Low omega-6 vs. low omega-6 plus high omega-3 dietary intervention for Chronic Daily Headache: Protocol for a randomized clinical trial Public Deposited

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  • Lynch, Chanee
    • Affiliation: School of Medicine, Department of Physical Medicine and Rehabilitation
    • Other Affiliation: Program on Integrative Medicine
  • Faurot, Keturah R
    • Affiliation: School of Medicine, Department of Physical Medicine and Rehabilitation
    • Other Affiliation: Program on Integrative Medicine
  • Imam, Syed
    • Affiliation: School of Medicine, Department of Physical Medicine and Rehabilitation
    • Other Affiliation: Program on Integrative Medicine
  • Suchindran, Chirayath
    • Affiliation: Gillings School of Global Public Health, Department of Biostatistics
  • Smith, Sunyata
    • Affiliation: School of Medicine, Department of Physical Medicine and Rehabilitation
    • Other Affiliation: Program on Integrative Medicine
  • Coble, Rebecca S
    • Affiliation: School of Medicine, Department of Physical Medicine and Rehabilitation
    • Other Affiliation: Program on Integrative Medicine
  • Ramsden, Christopher E
    • Affiliation: School of Medicine, Department of Physical Medicine and Rehabilitation
    • Other Affiliation: Section on Nutritional Neurosciences, Laboratory of Membrane Biochemistry and Biophysics, NIAAA, NIH, Bethesda, MD, USAProgram on Integrative Medicine
  • Gaylord, Susan A
    • Affiliation: School of Medicine, Department of Physical Medicine and Rehabilitation
    • Other Affiliation: Program on Integrative Medicine
  • Mann, J Douglas
    • Affiliation: School of Medicine, Department of Neurology
Abstract
  • Abstract Background Targeted analgesic dietary interventions are a promising strategy for alleviating pain and improving quality of life in patients with persistent pain syndromes, such as chronic daily headache (CDH). High intakes of the omega-6 (n-6) polyunsaturated fatty acids (PUFAs), linoleic acid (LA) and arachidonic acid (AA) may promote physical pain by increasing the abundance, and subsequent metabolism, of LA and AA in immune and nervous system tissues. Here we describe methodology for an ongoing randomized clinical trial comparing the metabolic and clinical effects of a low n-6, average n-3 PUFA diet, to the effects of a low n-6 plus high n-3 PUFA diet, in patients with CDH. Our primary aim is to determine if: A) both diets reduce n-6 PUFAs in plasma and erythrocyte lipid pools, compared to baseline; and B) the low n-6 plus high n-3 diet produces a greater decline in n-6 PUFAs, compared to the low n-6 diet alone. Secondary clinical outcomes include headache-specific quality-of-life, and headache frequency and intensity. Methods Adults meeting the International Classification of Headache Disorders criteria for CDH are included. After a 6-week baseline phase, participants are randomized to a low n-6 diet, or a low n-6 plus high n-3 diet, for 12 weeks. Foods meeting nutrient intake targets are provided for 2 meals and 2 snacks per day. A research dietitian provides intensive dietary counseling at 2-week intervals. Web-based intervention materials complement dietitian advice. Blood and clinical outcome data are collected every 4 weeks. Results Subject recruitment and retention has been excellent; 35 of 40 randomized participants completed the 12-week intervention. Preliminary blinded analysis of composite data from the first 20 participants found significant reductions in erythrocyte n-6 LA, AA and %n-6 in HUFA, and increases in n-3 EPA, DHA and the omega-3 index, indicating adherence. Trial Registration ClinicalTrials.gov (NCT01157208)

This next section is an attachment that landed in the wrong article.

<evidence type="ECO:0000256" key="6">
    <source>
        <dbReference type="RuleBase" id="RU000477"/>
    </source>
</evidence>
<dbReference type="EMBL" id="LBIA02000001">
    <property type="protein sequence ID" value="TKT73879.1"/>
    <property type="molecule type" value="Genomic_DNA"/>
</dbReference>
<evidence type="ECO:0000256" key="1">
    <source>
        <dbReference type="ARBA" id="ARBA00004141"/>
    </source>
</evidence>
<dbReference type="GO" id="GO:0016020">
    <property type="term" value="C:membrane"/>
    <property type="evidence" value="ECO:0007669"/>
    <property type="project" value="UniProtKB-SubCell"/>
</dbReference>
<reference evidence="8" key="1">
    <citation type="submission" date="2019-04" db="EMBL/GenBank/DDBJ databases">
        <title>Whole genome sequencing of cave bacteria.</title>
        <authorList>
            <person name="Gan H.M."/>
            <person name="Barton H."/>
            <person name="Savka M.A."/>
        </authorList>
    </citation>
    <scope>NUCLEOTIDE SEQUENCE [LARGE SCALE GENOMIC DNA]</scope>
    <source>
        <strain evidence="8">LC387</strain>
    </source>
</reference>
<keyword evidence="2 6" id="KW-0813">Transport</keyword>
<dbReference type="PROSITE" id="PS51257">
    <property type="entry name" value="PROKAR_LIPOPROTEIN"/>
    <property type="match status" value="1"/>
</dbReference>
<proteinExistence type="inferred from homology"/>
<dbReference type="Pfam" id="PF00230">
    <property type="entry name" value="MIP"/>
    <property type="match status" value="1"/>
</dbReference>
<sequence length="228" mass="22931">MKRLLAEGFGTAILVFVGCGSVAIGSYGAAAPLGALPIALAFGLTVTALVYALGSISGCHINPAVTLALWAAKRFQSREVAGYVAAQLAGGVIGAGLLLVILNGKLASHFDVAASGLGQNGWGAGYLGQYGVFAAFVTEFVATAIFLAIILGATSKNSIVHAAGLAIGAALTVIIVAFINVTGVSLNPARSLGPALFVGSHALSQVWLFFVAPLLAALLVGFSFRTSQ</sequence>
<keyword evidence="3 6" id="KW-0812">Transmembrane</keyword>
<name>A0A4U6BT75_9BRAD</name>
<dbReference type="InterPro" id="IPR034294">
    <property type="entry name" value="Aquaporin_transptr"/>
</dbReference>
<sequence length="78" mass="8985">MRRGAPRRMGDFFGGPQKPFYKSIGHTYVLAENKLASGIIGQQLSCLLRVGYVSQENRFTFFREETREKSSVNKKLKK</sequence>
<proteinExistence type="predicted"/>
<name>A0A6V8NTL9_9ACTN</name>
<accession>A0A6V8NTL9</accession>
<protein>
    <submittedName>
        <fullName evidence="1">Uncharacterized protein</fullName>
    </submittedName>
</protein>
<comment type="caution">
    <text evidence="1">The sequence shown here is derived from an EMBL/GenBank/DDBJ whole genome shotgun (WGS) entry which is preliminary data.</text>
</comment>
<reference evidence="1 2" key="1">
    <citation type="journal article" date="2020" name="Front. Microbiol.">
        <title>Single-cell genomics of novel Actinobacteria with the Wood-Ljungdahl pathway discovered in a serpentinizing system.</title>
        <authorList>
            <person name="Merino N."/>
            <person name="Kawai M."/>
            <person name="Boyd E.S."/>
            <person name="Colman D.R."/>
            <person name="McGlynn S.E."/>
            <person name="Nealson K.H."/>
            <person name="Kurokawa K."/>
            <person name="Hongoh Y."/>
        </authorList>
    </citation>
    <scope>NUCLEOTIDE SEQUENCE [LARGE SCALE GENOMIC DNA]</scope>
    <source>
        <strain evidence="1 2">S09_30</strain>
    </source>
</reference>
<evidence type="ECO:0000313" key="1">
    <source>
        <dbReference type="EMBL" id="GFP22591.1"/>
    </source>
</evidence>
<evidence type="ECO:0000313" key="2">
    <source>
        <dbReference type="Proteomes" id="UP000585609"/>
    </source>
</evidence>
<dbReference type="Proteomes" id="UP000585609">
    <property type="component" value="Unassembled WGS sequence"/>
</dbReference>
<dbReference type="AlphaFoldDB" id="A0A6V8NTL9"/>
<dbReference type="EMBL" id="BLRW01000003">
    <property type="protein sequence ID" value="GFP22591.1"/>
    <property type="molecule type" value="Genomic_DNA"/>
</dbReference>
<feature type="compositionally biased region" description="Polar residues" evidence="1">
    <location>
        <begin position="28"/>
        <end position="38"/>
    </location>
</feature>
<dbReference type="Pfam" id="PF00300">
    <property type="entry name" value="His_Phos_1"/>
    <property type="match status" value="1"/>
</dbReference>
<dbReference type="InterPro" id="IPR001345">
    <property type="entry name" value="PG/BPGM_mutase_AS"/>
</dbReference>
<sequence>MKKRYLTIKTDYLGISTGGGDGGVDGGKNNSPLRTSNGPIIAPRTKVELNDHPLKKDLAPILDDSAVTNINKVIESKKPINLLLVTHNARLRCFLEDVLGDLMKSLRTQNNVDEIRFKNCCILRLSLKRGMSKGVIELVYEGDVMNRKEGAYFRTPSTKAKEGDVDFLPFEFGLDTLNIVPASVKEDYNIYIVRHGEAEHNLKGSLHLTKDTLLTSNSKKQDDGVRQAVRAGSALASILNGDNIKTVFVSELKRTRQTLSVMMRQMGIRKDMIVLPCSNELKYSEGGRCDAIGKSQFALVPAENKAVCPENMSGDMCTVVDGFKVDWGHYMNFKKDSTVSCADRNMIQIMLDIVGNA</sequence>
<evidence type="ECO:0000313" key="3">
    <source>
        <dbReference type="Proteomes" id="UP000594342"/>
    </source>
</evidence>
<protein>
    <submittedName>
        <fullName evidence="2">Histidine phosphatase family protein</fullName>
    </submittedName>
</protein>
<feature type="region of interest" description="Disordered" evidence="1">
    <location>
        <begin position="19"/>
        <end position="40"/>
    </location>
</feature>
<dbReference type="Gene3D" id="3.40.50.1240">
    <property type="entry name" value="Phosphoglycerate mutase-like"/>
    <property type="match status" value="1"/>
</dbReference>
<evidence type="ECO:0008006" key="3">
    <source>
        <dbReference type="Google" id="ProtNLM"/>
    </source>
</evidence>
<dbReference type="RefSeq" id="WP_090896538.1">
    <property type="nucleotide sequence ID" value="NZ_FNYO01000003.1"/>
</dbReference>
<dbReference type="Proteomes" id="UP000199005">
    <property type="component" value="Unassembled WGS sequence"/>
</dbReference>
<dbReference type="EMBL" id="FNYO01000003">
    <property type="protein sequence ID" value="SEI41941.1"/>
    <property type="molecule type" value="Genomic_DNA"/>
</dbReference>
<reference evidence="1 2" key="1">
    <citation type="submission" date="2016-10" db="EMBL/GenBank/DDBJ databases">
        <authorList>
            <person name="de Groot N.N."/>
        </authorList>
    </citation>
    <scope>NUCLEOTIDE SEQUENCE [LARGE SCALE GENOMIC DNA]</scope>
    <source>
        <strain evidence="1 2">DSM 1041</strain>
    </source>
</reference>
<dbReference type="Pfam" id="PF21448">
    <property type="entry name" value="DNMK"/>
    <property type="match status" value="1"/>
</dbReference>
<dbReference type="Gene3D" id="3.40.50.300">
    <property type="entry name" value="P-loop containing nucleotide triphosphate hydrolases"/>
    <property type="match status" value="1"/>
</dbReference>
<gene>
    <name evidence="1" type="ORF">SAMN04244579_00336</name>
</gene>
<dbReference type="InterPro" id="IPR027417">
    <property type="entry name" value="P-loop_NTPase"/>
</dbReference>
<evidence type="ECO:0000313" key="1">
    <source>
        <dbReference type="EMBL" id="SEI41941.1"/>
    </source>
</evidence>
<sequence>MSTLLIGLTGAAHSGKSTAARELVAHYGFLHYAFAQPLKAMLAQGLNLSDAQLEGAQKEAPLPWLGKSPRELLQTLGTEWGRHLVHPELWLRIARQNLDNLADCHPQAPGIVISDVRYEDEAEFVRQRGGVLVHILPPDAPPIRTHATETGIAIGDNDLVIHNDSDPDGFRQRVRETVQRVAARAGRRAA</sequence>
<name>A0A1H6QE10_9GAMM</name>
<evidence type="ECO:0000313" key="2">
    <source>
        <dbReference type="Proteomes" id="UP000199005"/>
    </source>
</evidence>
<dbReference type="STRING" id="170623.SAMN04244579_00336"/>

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Resource type
  • Article
Rights statement
  • In Copyright
Rights holder
  • Christopher E Ramsden et al.; licensee BioMed Central Ltd.
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Journal title
  • Trials
Journal volume
  • 12
Journal issue
  • 1
Page start
  • 97
Language
  • English
Is the article or chapter peer-reviewed?
  • Yes
ISSN
  • 1745-6215
Bibliographic citation
  • Trials. 2011 Apr 15;12(1):97
Access
  • Open Access
Publisher
  • BioMed Central Ltd
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